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Spring 2015

Inquiry Magazine Archive

  • Spring 2016

    Spring 2016: Premium Blend

    Found in everything from space shuttles to dental fillings, composite materials have thoroughly infiltrated modern society. But their potential is still greatly untapped, offering researchers ample opportunity for discovery.

  • Fall 2015

    Fall 2015: Collision Course

    Within the particle showers created at the Large Hadron Collider, answers to some of the universe’s mysteries are waiting.

  • Spring 2015

    Spring 2015: Almost Human

    Model systems like pigeons can help illuminate our own evolutionary and genomic history.

  • Fall 2014

    Fall 2014: Small Wonder

    UT Arlington's tiny windmills are bringing renewable energy to a whole new scale.

  • Winter 2014

    Winter 2014: Overdue for an Overhaul

    The stability of our highways, pipelines, and even manholes is reaching a breaking point.

  • 2012

    2012: Mystery solved?

    Scientists believe they have discovered a subatomic particle that is crucial to understanding the universe.

  • 2011

    2011: Boosting brain power

    UT Arlington researchers unlock clues to the human body’s most mysterious and complex organ.

  • 2010

    2010: Powered by genetics

    UT Arlington researchers probe the hidden world of microbes in search of renewable energy sources.

  • 2009

    2009: Winning the battle against pain

    Wounded soldiers are benefiting from Robert Gatchel’s program that combines physical rehabilitation with treatment for post-traumatic stress disorder.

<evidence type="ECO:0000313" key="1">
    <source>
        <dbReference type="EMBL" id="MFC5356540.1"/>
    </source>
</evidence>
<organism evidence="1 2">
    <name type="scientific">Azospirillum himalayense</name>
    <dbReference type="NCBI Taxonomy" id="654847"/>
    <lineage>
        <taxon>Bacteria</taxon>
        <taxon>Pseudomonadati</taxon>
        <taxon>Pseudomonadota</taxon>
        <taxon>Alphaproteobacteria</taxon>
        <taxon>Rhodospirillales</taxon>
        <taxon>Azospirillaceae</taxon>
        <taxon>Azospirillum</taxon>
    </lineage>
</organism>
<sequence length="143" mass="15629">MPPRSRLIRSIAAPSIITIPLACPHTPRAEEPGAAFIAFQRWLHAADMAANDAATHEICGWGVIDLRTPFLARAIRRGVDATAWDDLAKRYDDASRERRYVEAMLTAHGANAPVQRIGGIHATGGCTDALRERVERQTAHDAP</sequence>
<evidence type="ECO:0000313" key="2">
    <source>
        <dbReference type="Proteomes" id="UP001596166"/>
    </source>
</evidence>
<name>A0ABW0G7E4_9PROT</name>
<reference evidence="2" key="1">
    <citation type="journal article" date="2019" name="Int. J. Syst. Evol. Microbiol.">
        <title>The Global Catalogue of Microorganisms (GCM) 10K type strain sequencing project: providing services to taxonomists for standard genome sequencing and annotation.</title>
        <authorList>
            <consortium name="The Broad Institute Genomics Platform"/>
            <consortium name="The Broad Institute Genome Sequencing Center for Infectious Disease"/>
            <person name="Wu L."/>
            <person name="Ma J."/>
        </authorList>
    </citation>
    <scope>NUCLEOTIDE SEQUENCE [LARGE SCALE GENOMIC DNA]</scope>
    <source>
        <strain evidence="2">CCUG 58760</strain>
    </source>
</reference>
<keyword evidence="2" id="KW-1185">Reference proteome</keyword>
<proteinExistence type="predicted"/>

• 2009

    2007: Sensing a solution

    Tiny sensors implanted in the body show promise in combating acid reflux disease, pain and other health problems.

  • 2006

    2006:Semiconductors: The next generation

    Nanotechnology researchers pursue hybrid silicon chips with life-saving potential.

  • 2005

    2005: Imaging is everything

    Biomedical engineers combat diseases with procedures that are painless to patients.


A Look Ahead

Studying dark matter provides us an opportunity to understand the universe and its creation deeper 

Dr. Yu in the laboratory

Dark matter is one of science’s greatest mysteries. Although experts believe that it makes up about 25 percent of the universe, no one has yet been able to detect it. As part of his work with UT Arlington’s Center for Excellence in High Energy Physics, Professor Jaehoon Yu is attempting to discover the elusive element by shooting high-intensity proton beams into a target.

“Studying dark matter provides us an opportunity to understand the universe and its creation deeper,” Dr. Yu says. “It may take a long time for the principles we find to be used in our everyday, practical lives, but I believe we will get there someday.”

Yu and the high energy physics group helped discover the Higgs boson, or “God particle,” for the ATLAS experiment at the Large Hadron Collider. Their work is funded by a $2.5 million grant from the Department of Energy.

More articles from this issue

UT Arlington - Office of Research